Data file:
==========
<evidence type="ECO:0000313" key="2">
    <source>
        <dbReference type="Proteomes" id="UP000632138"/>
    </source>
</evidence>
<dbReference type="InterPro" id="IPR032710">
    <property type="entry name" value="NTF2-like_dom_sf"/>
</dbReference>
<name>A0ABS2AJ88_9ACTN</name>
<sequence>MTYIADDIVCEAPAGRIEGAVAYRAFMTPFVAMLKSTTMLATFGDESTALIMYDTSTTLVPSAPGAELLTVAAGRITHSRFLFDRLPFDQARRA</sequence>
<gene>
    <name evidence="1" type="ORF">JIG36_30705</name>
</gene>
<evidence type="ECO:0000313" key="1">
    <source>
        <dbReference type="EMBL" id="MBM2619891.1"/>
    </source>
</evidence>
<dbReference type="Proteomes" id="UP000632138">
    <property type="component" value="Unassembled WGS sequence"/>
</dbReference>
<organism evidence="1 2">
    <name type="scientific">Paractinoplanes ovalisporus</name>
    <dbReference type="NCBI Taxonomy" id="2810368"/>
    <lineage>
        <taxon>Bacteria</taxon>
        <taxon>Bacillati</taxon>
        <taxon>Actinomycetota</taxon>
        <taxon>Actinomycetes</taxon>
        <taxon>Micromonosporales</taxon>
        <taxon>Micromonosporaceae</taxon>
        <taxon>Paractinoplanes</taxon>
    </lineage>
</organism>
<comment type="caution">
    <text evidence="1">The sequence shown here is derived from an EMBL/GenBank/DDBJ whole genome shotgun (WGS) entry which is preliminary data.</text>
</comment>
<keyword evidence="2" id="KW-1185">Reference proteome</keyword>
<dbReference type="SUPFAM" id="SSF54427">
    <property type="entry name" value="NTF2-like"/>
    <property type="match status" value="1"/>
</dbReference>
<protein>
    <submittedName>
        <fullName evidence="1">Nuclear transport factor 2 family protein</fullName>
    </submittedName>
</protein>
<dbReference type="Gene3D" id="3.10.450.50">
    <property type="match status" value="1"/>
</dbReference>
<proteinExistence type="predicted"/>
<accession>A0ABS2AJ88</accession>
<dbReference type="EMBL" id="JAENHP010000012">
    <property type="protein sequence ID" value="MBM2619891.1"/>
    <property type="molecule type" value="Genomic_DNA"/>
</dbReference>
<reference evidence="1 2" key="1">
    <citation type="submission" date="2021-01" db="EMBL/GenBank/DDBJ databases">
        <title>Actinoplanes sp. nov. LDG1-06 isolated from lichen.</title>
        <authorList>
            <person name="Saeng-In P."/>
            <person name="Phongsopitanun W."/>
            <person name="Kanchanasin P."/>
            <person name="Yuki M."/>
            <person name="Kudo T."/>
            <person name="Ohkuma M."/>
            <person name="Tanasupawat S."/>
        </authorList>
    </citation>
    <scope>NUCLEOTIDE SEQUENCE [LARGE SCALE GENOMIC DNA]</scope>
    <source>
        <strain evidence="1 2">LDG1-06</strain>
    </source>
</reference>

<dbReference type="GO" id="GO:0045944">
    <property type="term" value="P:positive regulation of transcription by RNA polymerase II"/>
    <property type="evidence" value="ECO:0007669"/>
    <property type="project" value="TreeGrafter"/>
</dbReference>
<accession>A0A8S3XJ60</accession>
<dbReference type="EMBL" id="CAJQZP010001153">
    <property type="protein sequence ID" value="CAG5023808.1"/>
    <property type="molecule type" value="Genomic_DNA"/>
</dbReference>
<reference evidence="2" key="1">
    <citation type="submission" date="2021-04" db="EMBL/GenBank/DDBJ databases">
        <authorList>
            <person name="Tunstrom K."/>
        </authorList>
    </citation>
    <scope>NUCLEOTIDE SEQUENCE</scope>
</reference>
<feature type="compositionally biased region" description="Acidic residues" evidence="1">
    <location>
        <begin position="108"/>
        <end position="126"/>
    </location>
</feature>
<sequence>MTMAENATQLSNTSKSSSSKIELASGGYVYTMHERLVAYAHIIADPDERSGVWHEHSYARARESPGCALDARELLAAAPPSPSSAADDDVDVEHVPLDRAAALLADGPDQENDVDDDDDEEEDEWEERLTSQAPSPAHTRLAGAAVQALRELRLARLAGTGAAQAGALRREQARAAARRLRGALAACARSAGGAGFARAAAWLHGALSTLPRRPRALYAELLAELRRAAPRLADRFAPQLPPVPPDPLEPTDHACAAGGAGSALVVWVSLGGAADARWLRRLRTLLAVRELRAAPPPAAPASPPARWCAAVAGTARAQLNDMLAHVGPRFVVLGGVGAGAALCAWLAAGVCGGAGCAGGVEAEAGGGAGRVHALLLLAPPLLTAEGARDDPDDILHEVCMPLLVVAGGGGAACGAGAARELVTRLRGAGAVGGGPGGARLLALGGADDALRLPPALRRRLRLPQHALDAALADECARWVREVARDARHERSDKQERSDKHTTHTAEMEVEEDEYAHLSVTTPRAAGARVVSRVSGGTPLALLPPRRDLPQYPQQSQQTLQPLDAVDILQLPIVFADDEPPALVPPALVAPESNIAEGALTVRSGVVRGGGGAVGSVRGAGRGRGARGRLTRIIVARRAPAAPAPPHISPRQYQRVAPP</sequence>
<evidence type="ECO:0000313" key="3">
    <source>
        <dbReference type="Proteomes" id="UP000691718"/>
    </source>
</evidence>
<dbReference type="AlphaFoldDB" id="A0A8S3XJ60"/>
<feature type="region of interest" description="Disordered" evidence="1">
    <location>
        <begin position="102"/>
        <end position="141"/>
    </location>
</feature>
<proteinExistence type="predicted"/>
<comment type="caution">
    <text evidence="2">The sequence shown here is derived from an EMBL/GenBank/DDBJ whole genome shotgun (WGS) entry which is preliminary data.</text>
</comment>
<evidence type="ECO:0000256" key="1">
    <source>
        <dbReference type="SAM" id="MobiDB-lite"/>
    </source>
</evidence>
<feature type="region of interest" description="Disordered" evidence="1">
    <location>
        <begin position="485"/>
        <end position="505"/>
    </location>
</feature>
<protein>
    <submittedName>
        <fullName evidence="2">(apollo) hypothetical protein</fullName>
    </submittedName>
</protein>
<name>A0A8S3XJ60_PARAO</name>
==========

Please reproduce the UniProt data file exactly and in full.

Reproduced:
<evidence type="ECO:0000313" key="2">
    <source>
        <dbReference type="Proteomes" id="UP000632138"/>
    </source>
</evidence>
<dbReference type="InterPro" id="IPR032710">
    <property type="entry name" value="NTF2-like_dom_sf"/>
</dbReference>
<name>A0ABS2AJ88_9ACTN</name>
<sequence>MTYIADDIVCEAPAGRIEGAVAYRAFMTPFVAMLKSTTMLATFGDESTALIMYDTSTTLVPSAPGAELLTVAAGRITHSRFLFDRLPFDQARRA</sequence>
<gene>
    <name evidence="1" type="ORF">JIG36_30705</name>
</gene>
<evidence type="ECO:0000313" key="1">
    <source>
        <dbReference type="EMBL" id="MBM2619891.1"/>
    </source>
</evidence>
<dbReference type="Proteomes" id="UP000632138">
    <property type="component" value="Unassembled WGS sequence"/>
</dbReference>
<organism evidence="1 2">
    <name type="scientific">Paractinoplanes ovalisporus</name>
    <dbReference type="NCBI Taxonomy" id="2810368"/>
    <lineage>
        <taxon>Bacteria</taxon>
        <taxon>Bacillati</taxon>
        <taxon>Actinomycetota</taxon>
        <taxon>Actinomycetes</taxon>
        <taxon>Micromonosporales</taxon>
        <taxon>Micromonosporaceae</taxon>
        <taxon>Paractinoplanes</taxon>
    </lineage>
</organism>
<comment type="caution">
    <text evidence="1">The sequence shown here is derived from an EMBL/GenBank/DDBJ whole genome shotgun (WGS) entry which is preliminary data.</text>
</comment>
<keyword evidence="2" id="KW-1185">Reference proteome</keyword>
<dbReference type="SUPFAM" id="SSF54427">
    <property type="entry name" value="NTF2-like"/>
    <property type="match status" value="1"/>
</dbReference>
<protein>
    <submittedName>
        <fullName evidence="1">Nuclear transport factor 2 family protein</fullName>
    </submittedName>
</protein>
<dbReference type="Gene3D" id="3.10.450.50">
    <property type="match status" value="1"/>
</dbReference>
<proteinExistence type="predicted"/>
<accession>A0ABS2AJ88</accession>
<dbReference type="EMBL" id="JAENHP010000012">
    <property type="protein sequence ID" value="MBM2619891.1"/>
    <property type="molecule type" value="Genomic_DNA"/>
</dbReference>
<reference evidence="1 2" key="1">
    <citation type="submission" date="2021-01" db="EMBL/GenBank/DDBJ databases">
        <title>Actinoplanes sp. nov. LDG1-06 isolated from lichen.</title>
        <authorList>
            <person name="Saeng-In P."/>
            <person name="Phongsopitanun W."/>
            <person name="Kanchanasin P."/>
            <person name="Yuki M."/>
            <person name="Kudo T."/>
            <person name="Ohkuma M."/>
            <person name="Tanasupawat S."/>
        </authorList>
    </citation>
    <scope>NUCLEOTIDE SEQUENCE [LARGE SCALE GENOMIC DNA]</scope>
    <source>
        <strain evidence="1 2">LDG1-06</strain>
    </source>
</reference>

<dbReference type="GO" id="GO:0045944">
    <property type="term" value="P:positive regulation of transcription by RNA polymerase II"/>
    <property type="evidence" value="ECO:0007669"/>
    <property type="project" value="TreeGrafter"/>
</dbReference>
<accession>A0A8S3XJ60</accession>
<dbReference type="EMBL" id="CAJQZP010001153">
    <property type="protein sequence ID" value="CAG5023808.1"/>
    <property type="molecule type" value="Genomic_DNA"/>
</dbReference>
<reference evidence="2" key="1">
    <citation type="submission" date="2021-04" db="EMBL/GenBank/DDBJ databases">
        <authorList>
            <person name="Tunstrom K."/>
        </authorList>
    </citation>
    <scope>NUCLEOTIDE SEQUENCE</scope>
</reference>
<feature type="compositionally biased region" description="Acidic residues" evidence="1">
    <location>
        <begin position="108"/>
        <end position="126"/>
    </location>
</feature>
<sequence>MTMAENATQLSNTSKSSSSKIELASGGYVYTMHERLVAYAHIIADPDERSGVWHEHSYARARESPGCALDARELLAAAPPSPSSAADDDVDVEHVPLDRAAALLADGPDQENDVDDDDDEEEDEWEERLTSQAPSPAHTRLAGAAVQALRELRLARLAGTGAAQAGALRREQARAAARRLRGALAACARSAGGAGFARAAAWLHGALSTLPRRPRALYAELLAELRRAAPRLADRFAPQLPPVPPDPLEPTDHACAAGGAGSALVVWVSLGGAADARWLRRLRTLLAVRELRAAPPPAAPASPPARWCAAVAGTARAQLNDMLAHVGPRFVVLGGVGAGAALCAWLAAGVCGGAGCAGGVEAEAGGGAGRVHALLLLAPPLLTAEGARDDPDDILHEVCMPLLVVAGGGGAACGAGAARELVTRLRGAGAVGGGPGGARLLALGGADDALRLPPALRRRLRLPQHALDAALADECARWVREVARDARHERSDKQERSDKHTTHTAEMEVEEDEYAHLSVTTPRAAGARVVSRVSGGTPLALLPPRRDLPQYPQQSQQTLQPLDAVDILQLPIVFADDEPPALVPPALVAPESNIAEGALTVRSGVVRGGGGAVGSVRGAGRGRGARGRLTRIIVARRAPAAPAPPHISPRQYQRVAPP</sequence>
<evidence type="ECO:0000313" key="3">
    <source>
        <dbReference type="Proteomes" id="UP000691718"/>
    </source>
</evidence>
<dbReference type="AlphaFoldDB" id="A0A8S3XJ60"/>
<feature type="region of interest" description="Disordered" evidence="1">
    <location>
        <begin position="102"/>
        <end position="141"/>
    </location>
</feature>
<proteinExistence type="predicted"/>
<comment type="caution">
    <text evidence="2">The sequence shown here is derived from an EMBL/GenBank/DDBJ whole genome shotgun (WGS) entry which is preliminary data.</text>
</comment>
<evidence type="ECO:0000256" key="1">
    <source>
        <dbReference type="SAM" id="MobiDB-lite"/>
    </source>
</evidence>
<feature type="region of interest" description="Disordered" evidence="1">
    <location>
        <begin position="485"/>
        <end position="505"/>
    </location>
</feature>
<protein>
    <submittedName>
        <fullName evidence="2">(apollo) hypothetical protein</fullName>
    </submittedName>
</protein>
<name>A0A8S3XJ60_PARAO</name>